Following the American Civil War Sesquicentennial with day by day writings of the time, currently 1863.

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A Confederate Girl’s Diary

March 31, 2013

A Confederate Girl's Diary by Sarah Morgan Dawson

Tuesday, March 31st.

“To be, or not to be; that’s the question.” Whether ‘t is nobler in the Confederacy to suffer the pangs of unappeasable hunger and never-ending trouble, or to take passage to a Yankee port, and there remaining, end them. Which is best? I am so near daft that I cannot pretend to say; I only know that I shudder at the thought of going to New Orleans, and that my heart fails me when I think of the probable consequence to mother if I allow a mere outward sign of patriotism to overbalance what should be my first consideration — her health. For Clinton is growing no better rapidly. To be hungry is there an everyday occurrence. For ten days, mother writes, they have lived off just hominy enough to keep their bodies and souls from parting, without being able to procure another article — not even a potato. Mother is not in a condition to stand such privation; day by day she grows weaker on her new regimen; I am satisfied that two months more of danger, difficulties, perplexities, and starvation will lay her in her grave. The latter alone is enough to put a speedy end to her days. Lilly has been obliged to put her children to bed to make them forget they were supperless, and when she followed their example, could not sleep herself, for very hunger.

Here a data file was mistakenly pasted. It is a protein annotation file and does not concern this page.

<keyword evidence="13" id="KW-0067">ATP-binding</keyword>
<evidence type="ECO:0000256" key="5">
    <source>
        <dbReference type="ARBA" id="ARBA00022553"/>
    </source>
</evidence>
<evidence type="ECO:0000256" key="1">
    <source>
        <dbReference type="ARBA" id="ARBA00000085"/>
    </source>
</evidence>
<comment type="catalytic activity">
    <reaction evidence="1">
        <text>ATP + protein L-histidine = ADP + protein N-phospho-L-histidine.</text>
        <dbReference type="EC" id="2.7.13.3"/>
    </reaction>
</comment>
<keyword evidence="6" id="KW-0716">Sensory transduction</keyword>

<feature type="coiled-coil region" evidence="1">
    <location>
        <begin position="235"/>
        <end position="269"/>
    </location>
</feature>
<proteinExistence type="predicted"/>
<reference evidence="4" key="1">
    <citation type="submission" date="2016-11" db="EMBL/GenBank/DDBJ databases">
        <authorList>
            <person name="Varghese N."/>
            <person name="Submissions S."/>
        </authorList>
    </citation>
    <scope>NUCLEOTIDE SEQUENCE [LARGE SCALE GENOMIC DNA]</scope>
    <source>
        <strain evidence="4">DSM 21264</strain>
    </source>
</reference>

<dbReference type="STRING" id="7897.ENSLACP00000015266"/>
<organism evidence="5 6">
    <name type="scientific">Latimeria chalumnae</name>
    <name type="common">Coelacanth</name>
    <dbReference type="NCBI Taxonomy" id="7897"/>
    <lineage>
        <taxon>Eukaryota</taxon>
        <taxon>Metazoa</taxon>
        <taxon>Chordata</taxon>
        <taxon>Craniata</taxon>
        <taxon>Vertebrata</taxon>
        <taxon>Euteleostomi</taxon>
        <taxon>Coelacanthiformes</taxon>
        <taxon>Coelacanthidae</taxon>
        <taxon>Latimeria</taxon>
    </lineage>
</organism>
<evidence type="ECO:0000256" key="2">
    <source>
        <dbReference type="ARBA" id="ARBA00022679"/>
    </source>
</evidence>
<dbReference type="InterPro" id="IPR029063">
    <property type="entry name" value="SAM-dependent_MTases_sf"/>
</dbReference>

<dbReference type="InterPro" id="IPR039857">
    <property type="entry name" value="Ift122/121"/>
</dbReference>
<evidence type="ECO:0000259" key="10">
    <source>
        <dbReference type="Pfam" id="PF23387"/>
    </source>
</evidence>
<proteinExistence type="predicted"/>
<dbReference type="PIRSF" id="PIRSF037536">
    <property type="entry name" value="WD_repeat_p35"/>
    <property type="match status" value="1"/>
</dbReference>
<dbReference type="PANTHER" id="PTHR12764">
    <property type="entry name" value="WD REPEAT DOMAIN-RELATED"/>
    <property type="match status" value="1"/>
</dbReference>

We have tried in vain to find another home in the Confederacy. After three days spent in searching Augusta, Gibbes wrote that it was impossible to find a vacant room for us, as the city was already crowded with refugees. A kind Providence must have destined that disappointment in order to save my life, if there is any reason for Colonel Steadman’s fears. We next wrote to Mobile, Brandon, and even that horrid little Liberty, besides making inquiries of every one we met, while Charlie, too, was endeavoring to find a place, and everywhere received the same answer — not a vacant room, and provisions hardly to be obtained at all.